I usually give a star rating. These books are worth constellations. Thank you, Mr. Tron. You have written a tale for the ages.
Disclaimer: While I do thank Mr. Tron wholeheartedly for agreeing to send me his books for review purposes, I must state the views herein are my own, and I am tremendously blessed to say so.

My Christian faith has led me to many awesome stories over the years. Real-life examples like those of Mitsuo Fuchida, the Japanese pilot who ordered the attack on Pearl Harbor and later embraced Christianity, and Richard Wurmbrand, who stood as a pillar of Christ in an era of rabid persecution against Christians, were nuggets of authentic inspiration to me.

A little while ago, I heard about the Waldensians, a community of Christians spread throughout the Alps, who copied and memorized the word of God during the Middle Ages, when the authority of the Catholic Church was considered absolute.
I had the blessing of coming across a series of novels about the Waldensians, written by one of their descendants, Mr. Timothy W. Tron.

The first book in the series, called BRUECKE TO HEAVEN, is one of the most gripping Christian novels that I have ever been blessed to come across.

Set in the Vaudois region that gives the Waldensians their name, in the 11th century, it tells the story of an epic struggle between worldly power and the Power of God in a truly memorable manner. I loved every page of it and felt deeply for every character, from young Jakob, who we see in the opening of the book struggling to memorize Scripture, to wise old Arktos, with his unwavering faith. Even the villains are compellingly fleshed out, from the power-hungry Pope Lucias to his loyal general, Lucier, who is struggling deeply with his conscience.

What I love the most about this book is the fact that although it is Christian fiction, it pulls no punches in regard to the things that people are willing to do to each other in the name of a misguided approach to faith. There are scenes in this book that are definitely not for the faint of heart, but those who stick with it to the end will have read one of the most captivating historical novels ever written. I had no idea that there was a proto-Protestant community long before Martin Luther thought of his reforms. This is a surprising, entertaining and educational read that should grace the shelf of any Christian.

Ten out of five for a masterpiece of faith-based historical fiction. Although Mr. Tron was gracious enough to provide me with a copy of his work for review purposes, it is my blessing to say that the views herein are my own.
Thank you, sir! May God bless you abundantly.

The Bible is ripe with great stories. I believe there is a very good reason for it to be called The Good Book. It is filled with larger-than-life tales that just scream to be given an epic fantasy treatment, while holding onto the Truth that is at their core.
Among those tales, the biggest and boldest, in my view, is the story of Noah and his iconic Ark. It has everything: adventure, faith, impossible odds and a truly inspiring ending. And it is my great honor and blessing to say that I have found a novel that truly does justice to the story of Noah, giving it a fresh perspective while keeping the Truth in it intact.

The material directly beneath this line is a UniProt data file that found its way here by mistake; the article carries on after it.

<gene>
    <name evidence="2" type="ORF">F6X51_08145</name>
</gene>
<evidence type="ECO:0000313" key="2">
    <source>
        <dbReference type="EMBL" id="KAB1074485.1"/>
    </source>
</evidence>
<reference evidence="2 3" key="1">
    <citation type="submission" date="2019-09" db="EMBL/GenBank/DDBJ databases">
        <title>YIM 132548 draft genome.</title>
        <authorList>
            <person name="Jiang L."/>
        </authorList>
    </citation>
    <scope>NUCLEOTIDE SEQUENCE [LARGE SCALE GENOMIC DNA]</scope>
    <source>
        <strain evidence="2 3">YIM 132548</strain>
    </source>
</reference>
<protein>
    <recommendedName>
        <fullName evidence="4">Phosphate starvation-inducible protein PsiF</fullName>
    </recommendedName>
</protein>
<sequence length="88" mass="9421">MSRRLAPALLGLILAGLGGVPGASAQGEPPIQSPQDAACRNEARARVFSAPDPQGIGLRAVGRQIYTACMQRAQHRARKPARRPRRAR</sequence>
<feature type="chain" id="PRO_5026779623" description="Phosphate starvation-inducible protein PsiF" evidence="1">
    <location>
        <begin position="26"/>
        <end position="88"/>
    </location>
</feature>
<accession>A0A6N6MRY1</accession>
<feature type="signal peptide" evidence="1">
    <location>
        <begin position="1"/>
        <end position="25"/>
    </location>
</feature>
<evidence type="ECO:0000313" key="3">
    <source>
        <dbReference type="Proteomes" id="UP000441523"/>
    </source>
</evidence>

The book is called ARMY OF GOD, and it is written by Mr. Dennis Bailey, to whom I extend my gratitude for the copy he graciously provided. With this in mind, DISCLAIMER: The views herein are my own. This kind of book deserves nothing less.

I think the author chose the style of the novel very well. From the very beginning, it all feels so cinematic, as people seek to take Eden by storm.
I loved how the author tried his hand at a bunch of different genres altogether with the book. At some point, it gets going in a sort of whodunit direction, as a mysterious killer leaves a trail of bodies behind, as if in a ritual. And the whole concept of an „Army of God” just SCREAMS IMAX material, and would make an infinitely better version of the Noah story than the confusingly lukewarm movie that came out some years ago, with Russell Crowe in the leading role. This story is never mind-boggling and never preachy. I love the struggle that Noah has with coming to terms with his mission from God. A cardboard-cut, Sunday School Noah would have just gone with it, and his family would have followed him without hesitation. But this interpretation gives them all flesh-and-blood human faces, and Noah is often considered mad by his own family. This is only hinted at in the Bible, as far as I can remember it, but fleshed out in an amazing manner here.
But what I loved the most about the book is how gradual the whole story arc with the animals is. It starts out with two lions, which is a big enough challenge for a family still struggling to figure out what God wants from them. And then it slowly but surely encompasses all of the living things on Earth. The final battle between the animals and the enemies of Noah is worthy of the big screen without any hesitation. The whole feud between Eden and Enoch comes crashing down in a final epic confrontation worthy of Tolkien.

I think this book has the most compellingly drawn villain I have ever read in a piece of Christian fiction, in the person of Bohar. I have never enjoyed the feeling of being disgusted by the appearance and actions of a villain as much as I did here. You are gonna love hating this dude.

This solid, amazingly well-written piece of Biblical fiction that hardly feels like a debut has earned my appreciation and respect. 10 out of 5 solid stars. Thank you, Mr. Bailey! Great work!